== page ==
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Breaking Up with a Contractor is Hard to Do

by Marty Boardman on August 30, 2012 · 3 comments

  
rehab house

Fix and flip houses long enough and sooner or later you’ll become disgruntled with a contractor. Or, they’ll become disgruntled with you. Here are some key indicators that a divorce with your contractor is eminent:

  1. Contractor displays a lack of attention to detail.
  2. Contractor is unable to complete a job on time as promised.
  3. Contractor is unable to complete a job on budget.
  4. Contractor calls you an idiot.
  5. Contractor doesn’t call you at all.

Why does this happen? Human nature I guess. You’ll likely discover that once a contractor has won your business they can become complacent. They miss the small stuff. They get busy with other customers and neglect your project.

I once employed a project manager named Edward. We worked together for over two years. Then one day he just disappeared. I should have saw it coming. The last few jobs he did for me were sub-standard. I remember scheduling a final walkthrough with him for a property located over an hour from my office. When I showed up at the house the painters were still there painting. I asked Edward if he understood the definition of the word final. Nothing ticks me off more than when I schedule a final walkthrough with my project manager and the job is not complete.

Of course, a contractor may elect to divorce you. Here’s why they would choose to do that:

  1. You don’t pay on time.
  2. You don’t pay enough.
  3. The contractor found a BBD (a bigger, better deal).

Neglecting to pay your trades promptly is bad. I like to pay mine within 7-days of job completion. Likewise, if you squeeze contractors too much on price then they’ll ditch you and your project when a more lucrative opportunity comes along. And even if you pay on time, and pay fairly, nothing will stop a contractor from seeking out the bigger, better deal.

Eventually I would learn that my Edward got a bigger, better deal. I found out from the landscaper that he moved to Canada to build log cabins for a wealthy land developer. Thus, I can’t blame Edward for leaving me. No doubt his new employer offered a steady paycheck, benefits, perhaps even a brand new cordless drill and extension ladder.

Still, a phone call, text message, heck, even a Dear John letter would have been nice. But you know what they say, “better to have loved and lost a good contractor than to have never loved at all.”

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{ 3 comments… read them below or add one }

Jason August 30, 2012 at 10:36 am

Marty,
Solid information for both parties.
Treating contractors with respect is huge.

Respect them enough:
to pay promptly and in full
to lay out a proper scope of work
communicate effectively with them
to work with them on a problem, not belittle them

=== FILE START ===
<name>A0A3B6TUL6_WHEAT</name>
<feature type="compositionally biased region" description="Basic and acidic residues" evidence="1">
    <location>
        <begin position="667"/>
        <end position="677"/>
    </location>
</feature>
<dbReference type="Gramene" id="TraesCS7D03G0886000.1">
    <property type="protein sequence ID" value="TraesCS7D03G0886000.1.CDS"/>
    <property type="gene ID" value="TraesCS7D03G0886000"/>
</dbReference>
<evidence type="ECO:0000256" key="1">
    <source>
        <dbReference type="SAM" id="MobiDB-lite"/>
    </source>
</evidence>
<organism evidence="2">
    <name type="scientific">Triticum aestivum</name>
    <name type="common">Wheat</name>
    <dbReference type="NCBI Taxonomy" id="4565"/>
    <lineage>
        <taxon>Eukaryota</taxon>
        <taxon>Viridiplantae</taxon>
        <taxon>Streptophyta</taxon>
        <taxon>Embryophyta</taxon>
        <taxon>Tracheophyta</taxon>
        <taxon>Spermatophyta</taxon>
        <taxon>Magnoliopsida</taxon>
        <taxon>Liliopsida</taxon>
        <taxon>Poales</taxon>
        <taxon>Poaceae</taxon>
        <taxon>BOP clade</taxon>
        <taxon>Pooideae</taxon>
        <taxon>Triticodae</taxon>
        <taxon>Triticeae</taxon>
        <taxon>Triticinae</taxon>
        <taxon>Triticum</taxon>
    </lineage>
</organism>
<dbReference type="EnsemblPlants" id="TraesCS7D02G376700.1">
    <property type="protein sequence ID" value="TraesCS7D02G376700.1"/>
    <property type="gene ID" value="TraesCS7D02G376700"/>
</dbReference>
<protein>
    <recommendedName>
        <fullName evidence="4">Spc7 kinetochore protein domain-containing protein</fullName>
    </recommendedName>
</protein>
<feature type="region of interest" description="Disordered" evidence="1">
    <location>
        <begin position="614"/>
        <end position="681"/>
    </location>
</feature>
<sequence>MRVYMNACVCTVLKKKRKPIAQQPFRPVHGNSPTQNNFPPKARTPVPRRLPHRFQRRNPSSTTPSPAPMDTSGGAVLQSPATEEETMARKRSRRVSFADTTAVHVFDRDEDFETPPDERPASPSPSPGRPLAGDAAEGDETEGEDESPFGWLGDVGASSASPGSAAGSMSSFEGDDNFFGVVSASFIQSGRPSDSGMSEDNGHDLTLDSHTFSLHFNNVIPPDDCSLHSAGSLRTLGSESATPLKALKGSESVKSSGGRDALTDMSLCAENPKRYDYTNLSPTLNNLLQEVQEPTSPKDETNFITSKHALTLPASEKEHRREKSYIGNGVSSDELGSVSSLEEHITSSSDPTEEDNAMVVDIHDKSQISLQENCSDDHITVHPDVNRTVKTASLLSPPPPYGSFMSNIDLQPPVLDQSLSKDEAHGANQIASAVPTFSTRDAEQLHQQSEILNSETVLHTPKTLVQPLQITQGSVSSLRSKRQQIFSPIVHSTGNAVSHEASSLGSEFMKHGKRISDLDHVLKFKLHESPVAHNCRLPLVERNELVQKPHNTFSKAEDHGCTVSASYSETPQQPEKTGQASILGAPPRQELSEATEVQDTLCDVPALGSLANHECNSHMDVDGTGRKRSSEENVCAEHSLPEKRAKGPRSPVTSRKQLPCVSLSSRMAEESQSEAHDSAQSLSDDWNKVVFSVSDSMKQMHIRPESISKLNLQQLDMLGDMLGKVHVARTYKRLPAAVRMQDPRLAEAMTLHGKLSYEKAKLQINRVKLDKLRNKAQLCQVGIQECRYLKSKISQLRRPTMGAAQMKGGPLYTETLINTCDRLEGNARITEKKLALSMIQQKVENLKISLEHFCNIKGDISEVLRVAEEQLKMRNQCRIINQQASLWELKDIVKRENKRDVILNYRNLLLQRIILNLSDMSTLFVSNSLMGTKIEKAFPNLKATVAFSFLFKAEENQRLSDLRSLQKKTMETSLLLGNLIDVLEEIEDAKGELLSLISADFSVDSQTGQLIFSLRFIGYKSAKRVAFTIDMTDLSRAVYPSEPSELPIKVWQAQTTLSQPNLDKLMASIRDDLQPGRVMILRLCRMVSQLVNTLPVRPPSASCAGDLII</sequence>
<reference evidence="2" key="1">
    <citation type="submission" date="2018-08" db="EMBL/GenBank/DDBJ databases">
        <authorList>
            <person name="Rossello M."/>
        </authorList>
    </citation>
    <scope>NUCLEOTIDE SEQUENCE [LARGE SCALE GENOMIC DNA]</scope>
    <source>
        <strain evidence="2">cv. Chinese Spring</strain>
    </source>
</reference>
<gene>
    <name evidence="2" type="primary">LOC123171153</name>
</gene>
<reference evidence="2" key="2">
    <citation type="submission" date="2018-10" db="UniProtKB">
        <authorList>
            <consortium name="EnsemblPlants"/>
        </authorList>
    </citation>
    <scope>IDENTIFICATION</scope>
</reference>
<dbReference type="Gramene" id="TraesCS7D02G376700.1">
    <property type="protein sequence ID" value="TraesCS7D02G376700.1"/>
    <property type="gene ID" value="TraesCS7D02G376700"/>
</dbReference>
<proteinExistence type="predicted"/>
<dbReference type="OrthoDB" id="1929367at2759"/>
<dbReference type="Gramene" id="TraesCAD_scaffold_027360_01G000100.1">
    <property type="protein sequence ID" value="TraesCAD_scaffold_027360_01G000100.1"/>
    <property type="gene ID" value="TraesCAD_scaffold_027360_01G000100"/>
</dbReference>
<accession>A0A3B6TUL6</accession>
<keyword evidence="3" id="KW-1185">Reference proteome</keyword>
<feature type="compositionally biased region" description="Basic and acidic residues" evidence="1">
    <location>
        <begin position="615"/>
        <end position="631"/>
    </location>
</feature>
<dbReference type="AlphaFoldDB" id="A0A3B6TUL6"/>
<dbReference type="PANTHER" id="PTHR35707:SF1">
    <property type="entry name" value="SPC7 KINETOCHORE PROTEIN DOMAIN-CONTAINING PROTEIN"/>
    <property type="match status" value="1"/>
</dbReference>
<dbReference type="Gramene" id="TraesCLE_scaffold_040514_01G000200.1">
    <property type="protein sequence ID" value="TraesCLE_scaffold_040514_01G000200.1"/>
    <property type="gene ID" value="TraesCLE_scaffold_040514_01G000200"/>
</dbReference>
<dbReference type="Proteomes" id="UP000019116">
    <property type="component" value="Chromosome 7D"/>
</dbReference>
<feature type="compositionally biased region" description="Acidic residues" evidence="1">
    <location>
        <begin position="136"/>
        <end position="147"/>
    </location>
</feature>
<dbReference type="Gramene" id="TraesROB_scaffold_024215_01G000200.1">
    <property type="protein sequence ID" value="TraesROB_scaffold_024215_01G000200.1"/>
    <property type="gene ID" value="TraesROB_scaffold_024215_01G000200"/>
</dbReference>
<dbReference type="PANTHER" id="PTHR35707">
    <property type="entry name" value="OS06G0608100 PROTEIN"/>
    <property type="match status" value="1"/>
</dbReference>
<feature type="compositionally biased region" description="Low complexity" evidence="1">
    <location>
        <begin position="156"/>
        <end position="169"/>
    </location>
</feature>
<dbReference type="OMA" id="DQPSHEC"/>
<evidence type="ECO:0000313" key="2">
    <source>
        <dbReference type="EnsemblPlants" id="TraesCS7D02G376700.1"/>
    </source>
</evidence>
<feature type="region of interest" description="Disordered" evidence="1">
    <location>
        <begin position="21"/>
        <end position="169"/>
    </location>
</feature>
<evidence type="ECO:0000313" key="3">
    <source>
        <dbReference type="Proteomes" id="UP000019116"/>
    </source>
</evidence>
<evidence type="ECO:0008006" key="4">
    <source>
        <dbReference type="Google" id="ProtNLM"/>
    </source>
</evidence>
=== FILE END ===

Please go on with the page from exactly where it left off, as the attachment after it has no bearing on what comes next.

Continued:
let them know your workmanship expectations up front
to see there side of things on any point of contention so you can work out a solution
to fire them promptly and pay them for work completed if it will not work out. Nothing is worse then dragging them along, or getting dragged along.

Jason

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Steve Toohey August 30, 2012 at 5:02 pm

Agreed. Unfortunately, there are also plenty of first dates that never become a relationship. Maybe it’s just me, but the work ethic is not what it use to be.

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Dennis September 2, 2012 at 5:53 pm

After 30 years witnessing other contractors businesses implode, the number one reason for this occurs is directly related to poor business practices on both sides of the transaction.

The first two reason given: 1.You don’t pay on time, 2.You don’t pay enough,
are actually the fault of the contractor’s improper business practices.
This lack of business smarts lead to, 3.The contractor found a BBD (a bigger, better deal) or goes out of business in favor of getting a regular job.

If contractors knew how to write and follow thru on a contract the above three examples would never crop up.

1.You don’t pay on time, the work totally stops until you do.

2. a proper quote is worked up, taking into account a fudge factor which if not needed can be gifted back or used to go beyond the customers expectations.

3. Will never crop up, because the job they are working is the next BBD.

Now equipped this info, if you want to retain your excellent contractor for life you may have to make him a better contractor by cooperating with him to write a win win contract.

Of course there is one issue beyond your control, some contractors let their profits go to their heads, opting to take up activities that are mentally or financially destructive. In which case you will be happy you helped write that win win contract which should include a non performance clause for both parties. I would also suggest an incremental waiver of liens per payment made, with proof of payment to subcontractors, or what I call sub waivers.

When both sides run their business like a business things will go a lot smoother. No problem being friendly outside of business, just don’t let one realm slide into another.

Just my 2 cents I learned the hard way.

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